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Vicarious Shame and Guilt

[journal article]

Lickel, Brian; Schmader, Toni; Curtis, Mathew; Scarnier, Marchelle; Ames, Daniel R.

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Please use the following Persistent Identifier (PID) to cite this document:http://nbn-resolving.de/urn:nbn:de:0168-ssoar-227747

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Abstract Participants recalled instances when they felt vicariously ashamed or guilty for another’s wrongdoing and rated their appraisals of the event and resulting motivations. The study tested aspects of social association that uniquely predict vicarious shame and guilt. Results suggest that the experience of vicarious shame and vicarious guilt are distinguishable. Vicarious guilt was predicted by one’s perceived interdependence with the wrongdoer (e.g. high interpersonal interaction), an appraisal of control over the event, and a motivation to repair the other person’s wrongdoing. Vicarious shame was predicted by the relevance of the event to a shared social identity with the wrongdoer, an appraisal of self-image threat, and a motivation to distance from the event. Implications for intergroup behavior and emotion are discussed.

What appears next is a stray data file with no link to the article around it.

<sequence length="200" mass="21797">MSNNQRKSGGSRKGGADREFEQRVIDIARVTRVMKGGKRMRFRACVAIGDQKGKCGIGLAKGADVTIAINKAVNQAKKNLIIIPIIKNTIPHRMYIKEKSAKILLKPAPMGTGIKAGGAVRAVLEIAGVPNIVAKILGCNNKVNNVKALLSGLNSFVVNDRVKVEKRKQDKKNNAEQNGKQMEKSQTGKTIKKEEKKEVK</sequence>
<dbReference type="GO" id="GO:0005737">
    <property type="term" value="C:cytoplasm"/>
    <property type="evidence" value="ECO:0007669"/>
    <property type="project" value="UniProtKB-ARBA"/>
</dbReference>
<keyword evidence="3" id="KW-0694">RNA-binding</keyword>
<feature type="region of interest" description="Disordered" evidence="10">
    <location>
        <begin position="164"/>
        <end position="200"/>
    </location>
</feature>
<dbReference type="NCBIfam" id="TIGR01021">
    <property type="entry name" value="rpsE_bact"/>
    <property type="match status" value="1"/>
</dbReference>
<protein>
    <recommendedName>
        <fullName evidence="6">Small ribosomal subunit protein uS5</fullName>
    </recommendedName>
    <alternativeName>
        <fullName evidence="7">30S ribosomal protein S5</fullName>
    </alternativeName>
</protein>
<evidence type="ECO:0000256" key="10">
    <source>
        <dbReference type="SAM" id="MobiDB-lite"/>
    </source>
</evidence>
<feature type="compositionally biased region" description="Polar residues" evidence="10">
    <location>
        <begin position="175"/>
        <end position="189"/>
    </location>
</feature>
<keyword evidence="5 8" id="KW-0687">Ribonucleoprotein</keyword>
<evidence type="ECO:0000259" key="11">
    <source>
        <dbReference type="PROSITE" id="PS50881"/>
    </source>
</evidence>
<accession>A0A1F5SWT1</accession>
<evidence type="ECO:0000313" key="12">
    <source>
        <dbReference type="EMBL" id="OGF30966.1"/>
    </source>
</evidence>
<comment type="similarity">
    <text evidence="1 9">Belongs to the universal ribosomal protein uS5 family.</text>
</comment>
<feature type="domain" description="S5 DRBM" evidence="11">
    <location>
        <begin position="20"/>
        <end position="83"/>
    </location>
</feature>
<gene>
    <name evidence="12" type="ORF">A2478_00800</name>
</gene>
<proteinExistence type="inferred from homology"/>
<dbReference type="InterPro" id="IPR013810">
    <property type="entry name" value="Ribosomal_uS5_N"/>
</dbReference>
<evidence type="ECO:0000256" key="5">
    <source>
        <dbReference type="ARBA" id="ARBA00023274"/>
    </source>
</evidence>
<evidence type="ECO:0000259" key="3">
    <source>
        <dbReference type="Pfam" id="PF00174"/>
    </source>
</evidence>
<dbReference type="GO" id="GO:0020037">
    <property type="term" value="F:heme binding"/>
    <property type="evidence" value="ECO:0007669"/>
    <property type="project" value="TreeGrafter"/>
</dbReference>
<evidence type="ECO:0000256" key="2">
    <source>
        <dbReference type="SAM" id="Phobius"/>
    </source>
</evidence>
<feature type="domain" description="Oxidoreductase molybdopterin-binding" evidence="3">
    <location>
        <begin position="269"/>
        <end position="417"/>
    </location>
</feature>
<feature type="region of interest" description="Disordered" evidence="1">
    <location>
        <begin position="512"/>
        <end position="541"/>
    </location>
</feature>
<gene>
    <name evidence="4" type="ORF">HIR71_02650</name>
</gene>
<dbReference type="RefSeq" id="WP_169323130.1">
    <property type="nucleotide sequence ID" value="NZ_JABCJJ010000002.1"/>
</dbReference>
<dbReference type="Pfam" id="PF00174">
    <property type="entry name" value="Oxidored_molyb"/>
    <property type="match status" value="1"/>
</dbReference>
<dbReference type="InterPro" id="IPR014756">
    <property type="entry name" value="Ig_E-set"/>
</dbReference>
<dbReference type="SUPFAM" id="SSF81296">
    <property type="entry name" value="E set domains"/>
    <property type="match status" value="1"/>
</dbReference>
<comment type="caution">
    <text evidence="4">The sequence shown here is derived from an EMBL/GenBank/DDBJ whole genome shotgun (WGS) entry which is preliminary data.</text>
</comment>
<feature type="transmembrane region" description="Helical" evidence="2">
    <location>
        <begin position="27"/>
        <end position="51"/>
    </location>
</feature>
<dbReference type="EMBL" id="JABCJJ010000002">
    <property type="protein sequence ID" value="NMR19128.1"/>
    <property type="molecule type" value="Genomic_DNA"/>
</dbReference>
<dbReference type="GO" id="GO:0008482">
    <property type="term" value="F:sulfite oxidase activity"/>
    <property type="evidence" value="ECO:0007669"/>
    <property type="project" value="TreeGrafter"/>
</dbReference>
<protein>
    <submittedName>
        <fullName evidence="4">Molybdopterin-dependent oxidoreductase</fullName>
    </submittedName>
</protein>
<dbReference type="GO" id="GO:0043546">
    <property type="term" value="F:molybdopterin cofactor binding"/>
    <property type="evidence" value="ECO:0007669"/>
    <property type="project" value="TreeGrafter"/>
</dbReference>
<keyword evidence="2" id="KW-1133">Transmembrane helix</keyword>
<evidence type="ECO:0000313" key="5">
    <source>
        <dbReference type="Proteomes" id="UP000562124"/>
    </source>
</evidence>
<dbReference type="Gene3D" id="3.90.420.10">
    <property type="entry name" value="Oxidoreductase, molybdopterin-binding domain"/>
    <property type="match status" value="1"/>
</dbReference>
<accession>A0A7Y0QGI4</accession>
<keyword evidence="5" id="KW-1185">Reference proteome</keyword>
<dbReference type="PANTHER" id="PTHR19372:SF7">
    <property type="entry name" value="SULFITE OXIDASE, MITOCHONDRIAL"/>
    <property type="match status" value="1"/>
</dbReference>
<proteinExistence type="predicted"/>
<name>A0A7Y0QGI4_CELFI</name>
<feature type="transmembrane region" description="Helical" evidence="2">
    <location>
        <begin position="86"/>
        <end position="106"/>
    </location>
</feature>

Free Keywords guilt; interdependence; shame; social identity; stereotypes;
Document language English
Publication Year 2005
Page/Pages p. 145-157
Journal Group Processes & Intergroup Relations, 8 (2005) 2
DOI http://dx.doi.org/10.1177/1368430205051064
Status Postprint; peer reviewed
Licence PEER Licence Agreement (applicable only to documents from PEER project)